Your technical skills may be the most obvious place to begin here. After all, these are usually the aspects denoting your suitability in certain medical fields. However, it can be easy to overlook just how vital and attractive your soft skills can be in a variety of roles. If you’re a registered nurse, thinking about which abilities you use in a typical day — digital tool usage, organizational processes, empathy, and leadership among them — can be a useful place to start. It’s also worth talking to colleagues and friends in fields you’re interested in pursuing to understand what soft skills are in demand.

Having a good handle on your range of skills is also an important component in shaping your resume in a way to capture the interest of the right health care industry employers. It’s worth considering that, contrary to other professions, employers in nursing have a preference for skills-led resume structures. As such, you need to professionally format your resume and make it easy for applicant tracking systems (ATS) to ascertain you have the relevant hard and soft skills for a role and pass you through to the human decision-makers. Avoid bulking up your application with a lot of irrelevant skills and experiences. This can just confuse matters and lead to you missing out on the next step of your journey.

Preparing Yourself

Benjamin Franklin’s expression, “failing to prepare is preparing to fail” may seem a little hackneyed. However, it can be appropriate when you’re trying to advance your career in health care. There are some forms of preparation that can help set you up not just to gain the position you want but also to confirm you’re targeting the right career.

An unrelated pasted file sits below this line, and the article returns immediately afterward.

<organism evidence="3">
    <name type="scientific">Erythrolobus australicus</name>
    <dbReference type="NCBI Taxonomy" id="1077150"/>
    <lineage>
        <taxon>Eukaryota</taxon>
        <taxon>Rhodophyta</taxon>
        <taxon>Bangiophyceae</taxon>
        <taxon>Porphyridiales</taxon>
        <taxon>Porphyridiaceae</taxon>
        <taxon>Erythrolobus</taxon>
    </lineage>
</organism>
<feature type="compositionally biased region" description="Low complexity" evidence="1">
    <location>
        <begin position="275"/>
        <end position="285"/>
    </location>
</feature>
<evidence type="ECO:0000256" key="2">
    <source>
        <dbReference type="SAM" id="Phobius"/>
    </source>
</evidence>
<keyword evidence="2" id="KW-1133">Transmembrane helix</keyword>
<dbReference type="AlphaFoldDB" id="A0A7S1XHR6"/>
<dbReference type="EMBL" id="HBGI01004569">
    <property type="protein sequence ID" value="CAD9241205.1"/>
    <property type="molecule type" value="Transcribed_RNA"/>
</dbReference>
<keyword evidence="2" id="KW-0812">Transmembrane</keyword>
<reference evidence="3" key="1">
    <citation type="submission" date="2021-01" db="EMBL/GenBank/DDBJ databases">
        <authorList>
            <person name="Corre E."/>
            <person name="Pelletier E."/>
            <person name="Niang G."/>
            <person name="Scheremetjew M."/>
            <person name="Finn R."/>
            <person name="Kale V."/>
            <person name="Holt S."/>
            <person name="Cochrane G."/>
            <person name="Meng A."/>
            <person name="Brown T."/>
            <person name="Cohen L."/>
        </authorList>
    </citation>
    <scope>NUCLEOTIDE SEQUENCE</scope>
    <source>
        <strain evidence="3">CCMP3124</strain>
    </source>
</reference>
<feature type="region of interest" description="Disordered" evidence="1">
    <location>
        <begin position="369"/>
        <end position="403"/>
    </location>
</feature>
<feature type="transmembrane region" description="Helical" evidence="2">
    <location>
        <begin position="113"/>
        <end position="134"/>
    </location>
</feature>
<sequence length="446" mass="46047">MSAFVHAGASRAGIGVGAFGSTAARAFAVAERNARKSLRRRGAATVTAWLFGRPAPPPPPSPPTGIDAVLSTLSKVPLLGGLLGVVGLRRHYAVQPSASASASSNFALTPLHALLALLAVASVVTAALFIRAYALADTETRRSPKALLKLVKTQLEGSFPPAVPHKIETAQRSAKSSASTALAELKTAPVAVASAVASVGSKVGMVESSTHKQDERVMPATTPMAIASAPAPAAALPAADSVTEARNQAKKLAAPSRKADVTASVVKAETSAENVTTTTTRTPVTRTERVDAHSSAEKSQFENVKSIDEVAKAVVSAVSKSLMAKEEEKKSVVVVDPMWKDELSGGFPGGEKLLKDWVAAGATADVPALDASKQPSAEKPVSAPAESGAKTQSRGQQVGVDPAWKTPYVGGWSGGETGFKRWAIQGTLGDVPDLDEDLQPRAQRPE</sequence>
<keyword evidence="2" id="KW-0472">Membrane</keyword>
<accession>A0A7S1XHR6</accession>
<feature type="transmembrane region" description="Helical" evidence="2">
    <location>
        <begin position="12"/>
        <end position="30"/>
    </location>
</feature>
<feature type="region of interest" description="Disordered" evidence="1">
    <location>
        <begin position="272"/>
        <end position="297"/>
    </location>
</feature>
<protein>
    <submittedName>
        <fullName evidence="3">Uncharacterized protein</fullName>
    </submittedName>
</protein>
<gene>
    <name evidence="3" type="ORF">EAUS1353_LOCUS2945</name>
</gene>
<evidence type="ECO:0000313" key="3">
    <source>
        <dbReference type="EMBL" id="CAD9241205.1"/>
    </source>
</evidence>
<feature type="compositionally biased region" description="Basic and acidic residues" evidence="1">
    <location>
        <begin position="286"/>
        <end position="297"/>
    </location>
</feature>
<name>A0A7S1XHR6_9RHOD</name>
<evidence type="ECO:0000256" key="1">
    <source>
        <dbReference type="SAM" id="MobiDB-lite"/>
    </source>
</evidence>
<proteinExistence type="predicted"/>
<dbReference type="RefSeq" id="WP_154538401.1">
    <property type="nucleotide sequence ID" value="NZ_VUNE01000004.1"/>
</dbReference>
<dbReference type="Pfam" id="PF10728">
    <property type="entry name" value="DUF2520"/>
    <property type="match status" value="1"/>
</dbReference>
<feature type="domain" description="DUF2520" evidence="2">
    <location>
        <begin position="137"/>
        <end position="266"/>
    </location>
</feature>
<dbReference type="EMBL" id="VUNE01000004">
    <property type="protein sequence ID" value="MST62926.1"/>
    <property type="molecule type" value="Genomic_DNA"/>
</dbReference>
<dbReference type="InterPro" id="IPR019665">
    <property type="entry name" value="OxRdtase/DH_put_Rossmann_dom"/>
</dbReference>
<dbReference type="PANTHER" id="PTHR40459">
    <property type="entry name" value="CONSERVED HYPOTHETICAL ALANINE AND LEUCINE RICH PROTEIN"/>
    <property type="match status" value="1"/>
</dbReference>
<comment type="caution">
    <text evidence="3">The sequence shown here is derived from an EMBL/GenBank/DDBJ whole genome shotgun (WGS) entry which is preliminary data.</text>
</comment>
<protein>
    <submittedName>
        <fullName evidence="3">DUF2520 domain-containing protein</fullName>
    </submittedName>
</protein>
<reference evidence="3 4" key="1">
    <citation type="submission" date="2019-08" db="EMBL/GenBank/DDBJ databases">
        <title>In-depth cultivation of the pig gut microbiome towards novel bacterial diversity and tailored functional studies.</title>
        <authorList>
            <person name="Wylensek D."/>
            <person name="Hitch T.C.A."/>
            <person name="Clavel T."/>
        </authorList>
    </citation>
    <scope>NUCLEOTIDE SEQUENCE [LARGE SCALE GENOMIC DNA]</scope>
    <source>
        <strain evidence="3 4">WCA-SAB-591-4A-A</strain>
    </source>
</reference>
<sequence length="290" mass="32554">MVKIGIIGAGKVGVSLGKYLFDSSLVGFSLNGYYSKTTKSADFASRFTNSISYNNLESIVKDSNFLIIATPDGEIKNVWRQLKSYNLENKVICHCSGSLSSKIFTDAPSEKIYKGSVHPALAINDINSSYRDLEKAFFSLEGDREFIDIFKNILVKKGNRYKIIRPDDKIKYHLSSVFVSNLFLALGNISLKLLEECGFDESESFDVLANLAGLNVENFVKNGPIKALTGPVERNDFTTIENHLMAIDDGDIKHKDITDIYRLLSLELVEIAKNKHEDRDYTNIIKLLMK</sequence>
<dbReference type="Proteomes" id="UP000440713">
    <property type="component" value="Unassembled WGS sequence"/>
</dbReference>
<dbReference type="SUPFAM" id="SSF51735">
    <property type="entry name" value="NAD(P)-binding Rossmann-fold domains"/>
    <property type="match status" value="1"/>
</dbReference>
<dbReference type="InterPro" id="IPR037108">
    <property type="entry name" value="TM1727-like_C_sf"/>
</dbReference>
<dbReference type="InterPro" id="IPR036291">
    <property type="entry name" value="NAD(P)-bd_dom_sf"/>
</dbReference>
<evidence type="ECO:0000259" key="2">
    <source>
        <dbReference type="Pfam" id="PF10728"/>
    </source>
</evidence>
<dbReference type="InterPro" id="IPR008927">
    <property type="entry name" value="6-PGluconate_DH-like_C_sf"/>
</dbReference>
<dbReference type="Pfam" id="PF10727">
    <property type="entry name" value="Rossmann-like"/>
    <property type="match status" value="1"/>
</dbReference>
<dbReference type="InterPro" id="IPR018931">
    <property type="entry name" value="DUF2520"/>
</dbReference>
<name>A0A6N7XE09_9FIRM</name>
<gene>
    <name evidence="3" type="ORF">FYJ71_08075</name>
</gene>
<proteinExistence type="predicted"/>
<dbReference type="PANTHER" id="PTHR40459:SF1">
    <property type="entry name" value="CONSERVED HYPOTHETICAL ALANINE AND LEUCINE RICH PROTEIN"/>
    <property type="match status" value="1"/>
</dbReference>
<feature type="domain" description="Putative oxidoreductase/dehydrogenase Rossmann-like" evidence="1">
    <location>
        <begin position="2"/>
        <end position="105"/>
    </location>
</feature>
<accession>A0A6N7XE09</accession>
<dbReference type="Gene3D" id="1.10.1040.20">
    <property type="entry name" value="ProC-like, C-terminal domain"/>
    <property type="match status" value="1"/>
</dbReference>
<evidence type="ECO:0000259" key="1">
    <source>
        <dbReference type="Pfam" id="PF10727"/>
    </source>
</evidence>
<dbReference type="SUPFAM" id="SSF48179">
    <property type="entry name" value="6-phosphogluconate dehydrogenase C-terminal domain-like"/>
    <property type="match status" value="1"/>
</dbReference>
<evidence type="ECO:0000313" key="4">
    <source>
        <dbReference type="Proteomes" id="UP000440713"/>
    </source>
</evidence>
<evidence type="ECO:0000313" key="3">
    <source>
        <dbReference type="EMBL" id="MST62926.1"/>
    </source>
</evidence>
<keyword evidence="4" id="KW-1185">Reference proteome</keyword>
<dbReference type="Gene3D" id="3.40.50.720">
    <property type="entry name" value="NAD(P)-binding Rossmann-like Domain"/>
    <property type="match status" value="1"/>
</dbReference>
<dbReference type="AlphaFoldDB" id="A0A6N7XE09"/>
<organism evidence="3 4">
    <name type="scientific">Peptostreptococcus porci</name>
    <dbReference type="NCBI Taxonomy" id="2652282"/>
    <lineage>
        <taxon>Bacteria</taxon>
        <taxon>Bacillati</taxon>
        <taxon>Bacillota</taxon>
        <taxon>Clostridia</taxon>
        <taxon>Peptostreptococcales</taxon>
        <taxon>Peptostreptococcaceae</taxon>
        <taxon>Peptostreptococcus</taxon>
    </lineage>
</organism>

One of the most important forms of preparation is gaining a practical sense of the position you’re pursuing. Let’s face it, no job in health care is exactly as the standard job description would have you believe. When you’re already working in health care you’ll likely have contacts that can help you to shadow a professional in your intended field and get a real idea of what the work, atmosphere, and pressures of the environment are like. This can either solidify your commitment to following your path or help you avoid working yourself into a role you’ll be miserable in.

Once you’ve clarified that this is the career you want, one of your next areas for preparation is the interview process. Getting nervous or not having access to the right responses is a common way people trip up. Even in health care, most interviews will include a selection of standard questions; some surrounding your behavior on the job, others about your personality and workplace fit. Take the time to look into the ideal responses to these and practice these in a way that is genuine and relevant to the role you’re applying for. This may well be your best chance to make a good impression, so make the most of it.